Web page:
Wednesday, February 18, 2009
Bizarre Texas House resolution calls for repeal of thousands of federal laws
The resolution essentially calls upon Congress to repeal thousands of laws ranging from the nutrition programs of LBJ’s great society to provisions of the Voting Rights Act and the Civil Rights Act
A bizarre House Concurrent Resolution filed Tuesday by three members of the Texas House of Representatives would have the state claim “sovereignty” under the Tenth Amendment to the Constitution over every power not specifically authorized the federal government in the U.S. Constitution and demands that Congress repeal any law requiring “states to comply under threat of civil or criminal penalties or sanctions or that requires states to pass legislation or lose federal funding be prohibited or repealed.”
Although the resolution, HCR 50, has no force of law whatsoever and, if passed, amounts to no more than an toothless demand made of congress on fancy paper sent by the Secretary of State, it could send the lower chamber of the legislature into a dizzying turmoil were it to ever hit the floor.
Authored by three of the House’s most far-right members (State Rep. Brandon Creighton (R-Conroe), State Rep. Bryan Hughes (R-Mineola), and State Rep. Leo Berman (R-Tyler)), the resolution essentially calls upon Congress to repeal thousands of laws ranging from the nutrition programs of LBJ’s great society to provisions of the Voting Rights Act and the Civil Rights Act, and legislation the state was required to administer the federally funded Children’s Health Insurance Program.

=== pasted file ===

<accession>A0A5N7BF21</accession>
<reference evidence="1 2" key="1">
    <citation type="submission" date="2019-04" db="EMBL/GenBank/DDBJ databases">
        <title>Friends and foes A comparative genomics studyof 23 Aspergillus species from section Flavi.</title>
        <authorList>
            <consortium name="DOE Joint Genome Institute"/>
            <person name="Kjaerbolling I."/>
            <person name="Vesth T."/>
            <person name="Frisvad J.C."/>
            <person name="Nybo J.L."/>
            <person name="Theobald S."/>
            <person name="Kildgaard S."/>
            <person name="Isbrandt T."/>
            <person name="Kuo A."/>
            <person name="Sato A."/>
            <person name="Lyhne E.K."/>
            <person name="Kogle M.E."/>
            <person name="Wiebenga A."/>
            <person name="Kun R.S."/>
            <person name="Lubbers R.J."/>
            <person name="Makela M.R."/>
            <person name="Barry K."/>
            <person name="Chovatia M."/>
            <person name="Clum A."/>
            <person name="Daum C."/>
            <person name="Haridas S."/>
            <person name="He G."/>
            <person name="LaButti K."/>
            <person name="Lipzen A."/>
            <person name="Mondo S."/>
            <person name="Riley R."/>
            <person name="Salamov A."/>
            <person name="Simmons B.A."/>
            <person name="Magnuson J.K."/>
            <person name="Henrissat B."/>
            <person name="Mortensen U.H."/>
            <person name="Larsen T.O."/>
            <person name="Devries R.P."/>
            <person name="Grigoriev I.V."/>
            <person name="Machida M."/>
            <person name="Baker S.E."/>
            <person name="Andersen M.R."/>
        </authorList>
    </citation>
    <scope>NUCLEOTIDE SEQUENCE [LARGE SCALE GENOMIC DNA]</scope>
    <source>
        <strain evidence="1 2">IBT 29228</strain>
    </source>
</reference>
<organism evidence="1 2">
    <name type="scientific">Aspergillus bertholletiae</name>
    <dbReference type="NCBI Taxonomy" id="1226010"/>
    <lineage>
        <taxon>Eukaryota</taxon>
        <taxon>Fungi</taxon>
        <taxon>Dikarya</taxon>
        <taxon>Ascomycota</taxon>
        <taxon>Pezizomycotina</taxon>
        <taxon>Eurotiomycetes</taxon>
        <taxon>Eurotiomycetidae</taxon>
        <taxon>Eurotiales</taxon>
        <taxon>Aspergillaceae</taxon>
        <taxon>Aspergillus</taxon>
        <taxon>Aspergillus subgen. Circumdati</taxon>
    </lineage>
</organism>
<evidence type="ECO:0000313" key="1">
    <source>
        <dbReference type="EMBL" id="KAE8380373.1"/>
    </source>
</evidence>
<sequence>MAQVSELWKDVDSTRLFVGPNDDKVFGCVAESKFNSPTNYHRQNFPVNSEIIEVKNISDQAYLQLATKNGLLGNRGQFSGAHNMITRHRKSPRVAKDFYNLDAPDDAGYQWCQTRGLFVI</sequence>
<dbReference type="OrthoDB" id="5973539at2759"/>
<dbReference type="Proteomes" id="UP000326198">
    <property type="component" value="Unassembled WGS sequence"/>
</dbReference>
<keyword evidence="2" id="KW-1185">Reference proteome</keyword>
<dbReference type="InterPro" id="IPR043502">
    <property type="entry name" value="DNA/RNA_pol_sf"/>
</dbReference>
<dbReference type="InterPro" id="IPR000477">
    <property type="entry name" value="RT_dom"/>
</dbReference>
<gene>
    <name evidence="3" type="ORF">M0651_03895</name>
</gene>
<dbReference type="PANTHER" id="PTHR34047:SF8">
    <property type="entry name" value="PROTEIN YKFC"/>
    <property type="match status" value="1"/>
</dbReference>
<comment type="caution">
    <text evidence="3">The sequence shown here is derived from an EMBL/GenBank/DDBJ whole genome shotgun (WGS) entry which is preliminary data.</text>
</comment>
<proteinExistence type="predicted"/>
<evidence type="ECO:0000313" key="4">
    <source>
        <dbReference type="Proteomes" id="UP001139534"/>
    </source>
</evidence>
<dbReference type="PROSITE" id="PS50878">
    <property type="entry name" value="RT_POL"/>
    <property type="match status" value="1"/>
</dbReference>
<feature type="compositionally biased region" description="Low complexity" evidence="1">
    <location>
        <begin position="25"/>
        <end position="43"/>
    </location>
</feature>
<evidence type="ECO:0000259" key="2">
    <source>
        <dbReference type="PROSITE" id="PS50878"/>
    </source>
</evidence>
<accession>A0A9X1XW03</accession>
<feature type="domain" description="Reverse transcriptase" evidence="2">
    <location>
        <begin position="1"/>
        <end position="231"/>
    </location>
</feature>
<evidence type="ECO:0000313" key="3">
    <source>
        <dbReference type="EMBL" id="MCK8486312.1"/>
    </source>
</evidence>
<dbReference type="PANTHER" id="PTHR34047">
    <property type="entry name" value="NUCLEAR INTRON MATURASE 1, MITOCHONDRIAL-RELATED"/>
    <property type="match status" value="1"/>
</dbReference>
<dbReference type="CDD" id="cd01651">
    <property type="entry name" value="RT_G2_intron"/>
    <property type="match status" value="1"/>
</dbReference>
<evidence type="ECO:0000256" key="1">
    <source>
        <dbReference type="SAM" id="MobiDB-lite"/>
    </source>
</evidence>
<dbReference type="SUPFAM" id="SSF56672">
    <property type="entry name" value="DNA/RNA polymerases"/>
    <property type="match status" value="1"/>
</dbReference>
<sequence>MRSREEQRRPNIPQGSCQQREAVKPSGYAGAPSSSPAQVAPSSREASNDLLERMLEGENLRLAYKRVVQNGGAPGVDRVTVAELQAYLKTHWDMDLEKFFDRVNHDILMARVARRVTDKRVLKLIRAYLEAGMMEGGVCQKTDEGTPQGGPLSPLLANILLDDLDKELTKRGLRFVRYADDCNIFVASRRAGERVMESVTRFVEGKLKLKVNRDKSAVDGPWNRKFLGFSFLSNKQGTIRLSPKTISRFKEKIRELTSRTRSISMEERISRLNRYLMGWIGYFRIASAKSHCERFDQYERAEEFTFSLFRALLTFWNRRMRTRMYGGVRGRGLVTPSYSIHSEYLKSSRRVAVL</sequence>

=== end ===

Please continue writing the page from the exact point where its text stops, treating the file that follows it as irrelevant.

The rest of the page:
Although the resolution is more likely a simple biannual railing against unfunded mandates and federal immigration laws (Berman is widely known as one of the House’s chief crusaders to formally cement undocumented immigrants as having no rights whatsoever), it will cause a significant stir if it is allowed to come to the floor because of the sheer number of programs the language in the HCR would call upon Congress to repeal. It is doubtful, in fact, that the authors even realize the scope of legislation the HCR calls upon Congress to repeal because of the broad language in the resolution.
If this does come to the floor, look for an ugly day-long battle followed by a bitter partisan meltdown…all over a resolution that has about as much force as a spitwad flung at an aircraft carrier through a drinking straw from 2,000 miles away.
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